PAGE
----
Famously Terse Bronson Plays Infamous Mafia Canary



Bronson! Is! Valachi! in Dino De Laurentiis’ international production of Peter Maas’s 1968 bestseller The Valachi Papers. As the most infamous stool pigeon of the 20th century, Joseph Valachi was a career criminal and “made man” whose three decades as a low-level soldier in the New York Mafia became the basis for the most wide-reaching and comprehensive exposé of the inner workings of Cosa Nostra. The Blood Oath, the Code of Silence, the Kiss of Death, even the term “Cosa Nostra” itself were among the many revelations from hours of F.B.I. interviews and Senate sub-committee hearings by which Valachi exposed an organization whose greatest power derived from secrets and loyalty.

Terence Young, director of three early Bond films and two previous films with Bronson, ratchets up the sensationalistic aspects of Valachi’s often lurid and murderous real-life tale, dramatizing and conflating what is by now familiar aspects of Mafia history – including such recognizable historical figures as Salvatore Maranzano, Charles Luciano, Albert Anastasia, and Vito Genovese – in a solid two hours of violence, mayhem, and of course death. Debuting the same year as The Godfather, though based more closely on real people and events – with no “fictional” disclaimer at either the beginning or end – The Valachi Papers plays today like the Bronson-fied version of that more famous Mafia saga, with all the good and bad that that might suggest to latterday viewers. There may be far fewer 50th-year screenings of The Valachi Papers this year, as opposed to the many anniversary showings of The Godfather currently playing across the country, but Kino Lorber does afford us an opportunity to reflect on this other foundational Mafia movie with a brand-new Blu-ray release.

The film opens without a credits sequence directly on Joe Valachi’s (Charles Bronson) early 1960s imprisonment in an Atlanta Federal prison, while serving a fifteen-year jail-sentence. Also doing time are several members of his New York crime-family, due to a far-reaching law-enforcement sweep of the city into its gambling, extortion, and heroin trades. Among the first to be sent up, however, Valachi is under immediate suspicion by his former cohorts, and indeed two attacks have been recently made on his life: first in the prison yard, and secondly, and much more harrowingly, in the showers. After he kills a man whom he thought would make a third attempt on his life, but who turns out to be not involved with the Mafia at all, Valachi arranges a meeting with his boss Vito Genovese (Lino Ventura) in Genovese’s cell. The meeting, however, conducted with the pair lying on Genovese’s bed, does not ultimately go well: Valachi is given the kiss of death upon leaving, which Valachi strongly returns. (Along with the Italian-American “salute” as a parting gesture.)

It is at this point that Valachi turns turncoat, meeting with a federal agent named Ryan (Gerald S. O’Laughlin) in his own cell, beginning a series of life- and career-ranging “confessions” on his role in and involvement with the Cosa Nostra from the late 1920s to his incarceration 30 years later. From Prohibition to Depression-era inter-Family wars to World War II-era power consolidation and post-war decline and corruption, we are introduced along the way to such notable criminal figures  as Salvatore Maranzano (Joseph Wiseman), Lucky Luciano (Angelo Infanti), the ill-fated Albert Anastasia (Fausto Tozzi), along with Valachi’s mentor and immediate superior Vito Genovese, even as Valachi carves out a small piece of the action for himself as a driver, a slot-machine “operator”, and finally a restaurant owner. Inducted by blood ritual into The Family, and then participating in thievery, extortion, and murder on direct orders from his immediate superiors for over thirty years, Valachi rises no higher in the organization than where he started, but nevertheless has a major – perhaps The Major – story to tell about its inner workings when he finally breaks every oath that formerly bound him to the Genovese Family by the very movie we are watching.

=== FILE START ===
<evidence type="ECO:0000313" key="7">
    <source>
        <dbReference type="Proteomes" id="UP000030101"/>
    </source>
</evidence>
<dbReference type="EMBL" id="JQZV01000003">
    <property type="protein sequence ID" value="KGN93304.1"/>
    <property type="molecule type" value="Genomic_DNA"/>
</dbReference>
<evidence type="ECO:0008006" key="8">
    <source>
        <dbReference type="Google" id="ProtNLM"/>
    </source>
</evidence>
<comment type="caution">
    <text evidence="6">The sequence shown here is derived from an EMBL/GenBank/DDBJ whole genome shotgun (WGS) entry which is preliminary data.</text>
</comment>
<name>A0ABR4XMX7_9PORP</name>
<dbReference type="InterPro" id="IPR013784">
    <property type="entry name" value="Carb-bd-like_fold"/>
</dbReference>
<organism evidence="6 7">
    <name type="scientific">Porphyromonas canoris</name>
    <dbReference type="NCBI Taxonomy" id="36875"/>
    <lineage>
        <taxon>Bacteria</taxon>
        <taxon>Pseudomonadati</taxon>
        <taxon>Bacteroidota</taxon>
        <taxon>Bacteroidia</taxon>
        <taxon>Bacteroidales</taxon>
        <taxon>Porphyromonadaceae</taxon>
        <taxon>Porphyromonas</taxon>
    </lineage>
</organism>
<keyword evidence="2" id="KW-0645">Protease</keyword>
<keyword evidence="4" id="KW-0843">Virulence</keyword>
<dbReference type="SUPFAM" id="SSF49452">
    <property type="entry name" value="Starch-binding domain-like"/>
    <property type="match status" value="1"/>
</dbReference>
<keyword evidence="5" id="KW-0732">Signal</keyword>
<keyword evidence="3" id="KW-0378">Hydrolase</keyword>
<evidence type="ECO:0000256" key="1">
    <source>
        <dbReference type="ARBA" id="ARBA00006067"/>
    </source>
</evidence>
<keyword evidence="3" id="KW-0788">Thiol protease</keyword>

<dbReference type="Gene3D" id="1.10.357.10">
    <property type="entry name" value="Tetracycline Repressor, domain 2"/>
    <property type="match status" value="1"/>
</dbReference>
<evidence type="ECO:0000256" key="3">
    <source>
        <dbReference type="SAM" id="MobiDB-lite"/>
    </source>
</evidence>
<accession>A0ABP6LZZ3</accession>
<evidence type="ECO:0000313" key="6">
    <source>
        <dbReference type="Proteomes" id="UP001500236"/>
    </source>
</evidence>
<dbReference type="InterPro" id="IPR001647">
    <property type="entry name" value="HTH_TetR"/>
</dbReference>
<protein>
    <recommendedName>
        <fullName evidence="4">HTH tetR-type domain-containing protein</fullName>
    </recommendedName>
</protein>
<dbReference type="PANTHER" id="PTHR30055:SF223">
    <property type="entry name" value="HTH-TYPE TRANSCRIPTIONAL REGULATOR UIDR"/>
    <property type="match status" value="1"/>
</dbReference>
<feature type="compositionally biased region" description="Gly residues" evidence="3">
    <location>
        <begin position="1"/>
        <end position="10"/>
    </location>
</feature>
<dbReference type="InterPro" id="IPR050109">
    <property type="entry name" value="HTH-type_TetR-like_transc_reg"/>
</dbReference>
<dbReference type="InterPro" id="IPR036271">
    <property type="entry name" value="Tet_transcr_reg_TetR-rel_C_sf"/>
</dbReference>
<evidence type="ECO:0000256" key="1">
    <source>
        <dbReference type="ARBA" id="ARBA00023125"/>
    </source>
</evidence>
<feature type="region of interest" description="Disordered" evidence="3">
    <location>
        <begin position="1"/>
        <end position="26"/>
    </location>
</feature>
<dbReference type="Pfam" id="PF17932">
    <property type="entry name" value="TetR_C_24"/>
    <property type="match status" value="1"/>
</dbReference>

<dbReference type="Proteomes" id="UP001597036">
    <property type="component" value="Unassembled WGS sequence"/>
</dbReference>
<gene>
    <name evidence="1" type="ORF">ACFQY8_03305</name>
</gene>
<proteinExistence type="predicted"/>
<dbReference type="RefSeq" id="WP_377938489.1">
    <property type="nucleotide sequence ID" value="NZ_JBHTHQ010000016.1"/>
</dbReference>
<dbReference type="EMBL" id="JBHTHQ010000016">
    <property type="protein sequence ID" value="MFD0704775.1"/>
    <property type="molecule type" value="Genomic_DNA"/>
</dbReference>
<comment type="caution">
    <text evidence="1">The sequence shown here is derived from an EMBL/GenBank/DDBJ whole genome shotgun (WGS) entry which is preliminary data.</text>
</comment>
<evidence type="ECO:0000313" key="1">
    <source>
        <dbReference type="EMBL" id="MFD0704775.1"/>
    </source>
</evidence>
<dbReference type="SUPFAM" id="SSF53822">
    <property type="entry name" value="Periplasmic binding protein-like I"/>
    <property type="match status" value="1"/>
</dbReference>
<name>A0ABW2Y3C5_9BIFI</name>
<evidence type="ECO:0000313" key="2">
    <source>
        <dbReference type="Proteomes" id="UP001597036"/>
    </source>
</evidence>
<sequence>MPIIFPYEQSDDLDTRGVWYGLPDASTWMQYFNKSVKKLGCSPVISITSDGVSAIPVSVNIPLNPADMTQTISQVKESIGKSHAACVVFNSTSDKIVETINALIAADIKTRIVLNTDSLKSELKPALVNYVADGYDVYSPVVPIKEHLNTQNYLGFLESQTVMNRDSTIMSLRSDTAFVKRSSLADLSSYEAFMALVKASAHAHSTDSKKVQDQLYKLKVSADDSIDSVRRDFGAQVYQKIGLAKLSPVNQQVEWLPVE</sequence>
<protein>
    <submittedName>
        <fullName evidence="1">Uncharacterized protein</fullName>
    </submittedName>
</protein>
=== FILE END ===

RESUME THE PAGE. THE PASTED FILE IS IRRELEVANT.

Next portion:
Playing over its two-hour and five-minute running-time like a sped-up, de-glamorized, bloody yet curiously emotionless re-play of the Mob’s Greatest Hits, The Valachi Papers largely eschews more intimate family life or personal relationships – Bronson’s wife Jill Ireland is cast as Valachi’s wife Maria, but fails to make much more of an impression than that – for a montage-laden roll-call of Big-F-related activities marked by title dates and an at times cursory attention to period wardrobe, interior set-designs, and street locations. (Two of the more famous gaffes from the film are a later-model roadster careening into the East River against the moonlight silhouette of the then recently-constructed Twin Towers; along with a later chase through NYC streets where 70s-model cars, street-signs, and road-blocks are visible.) With super-producer Dino De Laurentiis’ first time helming a film partially shot in the United States, his production was threatened by real-life gangsters, many of whom had been alive at the time the film depicts, or had even known the famed traitor or been personally indicted by Valachi’s various federal testimonies; perhaps out of necessity giving the film an at times on-the-fly quality unusual in a period film.